Shopping for the perfect Christmas tree can be one of the highlights of the holiday season. There are several things to remember about buying a cut tree that will ensure that it stays fresh throughout the holidays.
“Size is the consideration when selecting a tree,” says Kyle Peer, superintendent, Virginia Tech Reynolds Homestead Forest Research Center. Before shopping, measure the floor area and the ceiling height of the spot where the tree will be. Peer reminds tree shoppers that about an inch will be cut off the tree’s bottom, but a stand can add several inches to the tree’s height.
Peer suggests the following steps for buying a fresh, high-quality Christmas tree:
- Ask the retailer where the trees came from and when they were cut and delivered to get an idea of their freshness. Generally speaking, locally sourced (Virginia-grown) trees will be fresher.
- Break some needles. They should be flexible, moist or even sticky, and fragrant when crushed.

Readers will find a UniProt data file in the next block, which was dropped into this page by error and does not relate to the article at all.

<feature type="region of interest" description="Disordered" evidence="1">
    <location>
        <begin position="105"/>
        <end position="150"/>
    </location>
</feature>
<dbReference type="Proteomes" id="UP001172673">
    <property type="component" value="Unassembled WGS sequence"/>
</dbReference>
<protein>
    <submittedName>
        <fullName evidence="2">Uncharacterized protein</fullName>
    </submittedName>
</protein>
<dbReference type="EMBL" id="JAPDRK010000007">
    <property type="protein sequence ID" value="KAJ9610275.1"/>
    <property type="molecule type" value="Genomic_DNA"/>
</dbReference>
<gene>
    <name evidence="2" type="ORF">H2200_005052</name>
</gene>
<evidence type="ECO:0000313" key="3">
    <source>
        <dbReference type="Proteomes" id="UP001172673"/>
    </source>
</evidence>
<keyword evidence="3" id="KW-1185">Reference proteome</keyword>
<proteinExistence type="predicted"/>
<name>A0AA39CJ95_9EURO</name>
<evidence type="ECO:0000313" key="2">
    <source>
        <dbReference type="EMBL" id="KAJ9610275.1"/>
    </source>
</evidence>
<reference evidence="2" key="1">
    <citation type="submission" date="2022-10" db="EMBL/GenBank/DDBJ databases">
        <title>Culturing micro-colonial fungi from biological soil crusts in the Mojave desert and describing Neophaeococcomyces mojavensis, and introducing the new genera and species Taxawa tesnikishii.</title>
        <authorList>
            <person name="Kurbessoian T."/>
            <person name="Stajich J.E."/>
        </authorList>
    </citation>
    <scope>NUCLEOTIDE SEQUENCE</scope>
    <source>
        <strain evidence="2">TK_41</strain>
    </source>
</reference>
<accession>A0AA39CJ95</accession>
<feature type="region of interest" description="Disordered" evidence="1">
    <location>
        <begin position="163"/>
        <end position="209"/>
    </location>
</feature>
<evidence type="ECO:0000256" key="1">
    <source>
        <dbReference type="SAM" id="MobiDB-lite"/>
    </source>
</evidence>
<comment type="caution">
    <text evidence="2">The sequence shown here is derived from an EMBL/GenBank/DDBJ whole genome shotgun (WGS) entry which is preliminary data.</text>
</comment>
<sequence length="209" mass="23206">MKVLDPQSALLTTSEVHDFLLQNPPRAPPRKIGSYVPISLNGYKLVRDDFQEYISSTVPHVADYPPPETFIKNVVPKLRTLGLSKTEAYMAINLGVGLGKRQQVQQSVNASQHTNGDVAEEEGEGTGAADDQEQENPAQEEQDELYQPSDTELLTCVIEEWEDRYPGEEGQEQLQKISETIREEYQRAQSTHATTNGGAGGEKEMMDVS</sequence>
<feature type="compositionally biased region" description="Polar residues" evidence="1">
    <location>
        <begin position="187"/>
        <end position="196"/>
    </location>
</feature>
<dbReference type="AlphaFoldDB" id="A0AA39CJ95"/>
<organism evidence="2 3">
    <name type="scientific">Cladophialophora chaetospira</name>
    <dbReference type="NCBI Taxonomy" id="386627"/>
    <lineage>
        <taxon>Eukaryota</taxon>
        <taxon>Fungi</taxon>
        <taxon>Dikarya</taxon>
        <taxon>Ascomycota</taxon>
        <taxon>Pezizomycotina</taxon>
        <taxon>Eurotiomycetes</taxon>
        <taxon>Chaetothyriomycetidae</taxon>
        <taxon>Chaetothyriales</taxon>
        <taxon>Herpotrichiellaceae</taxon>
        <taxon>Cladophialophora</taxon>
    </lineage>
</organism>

- Check to see that the tree has a fresh, green color.
- Shake the tree vigorously or bounce the bottom of the trunk on the ground. If many green needles fall, don’t buy that tree. Dead, brown needles falling from the inner part of the tree might have been shed years ago and aren’t a problem.
- Be sure the limbs are strong enough to support lights and ornaments. Limbs should also be well-placed to give the tree a pleasing shape.
Once you have selected a tree, it is essential to keep it in water. According to Peer, a fresh-cut tree has the capacity to “drink” several gallons of water a day. Just before placing it in the tree stand, cut at least 1 inch off the bottom of the tree. If it goes for any length of time without water in its stand, the cut surface seals off and will not be able to absorb water even when it’s replenished. Avoid locations in your home that can dry out a tree, such as in direct sunlight or close proximity to heating vents.
“Of course the best way to ensure a tree’s freshness is to go out and support your local Virginia farmer,” says Peer. Visit one of the many choose and cut tree farms spread throughout the state to select your own natural-grown Christmas tree.
For more information about tree care and where to find a grower near you, refer to the Virginia Cooperative Extension publication “Selection and Care of Christmas Trees” or visit virginiachristmastrees.org or http://mtrogersfraserfir.org/.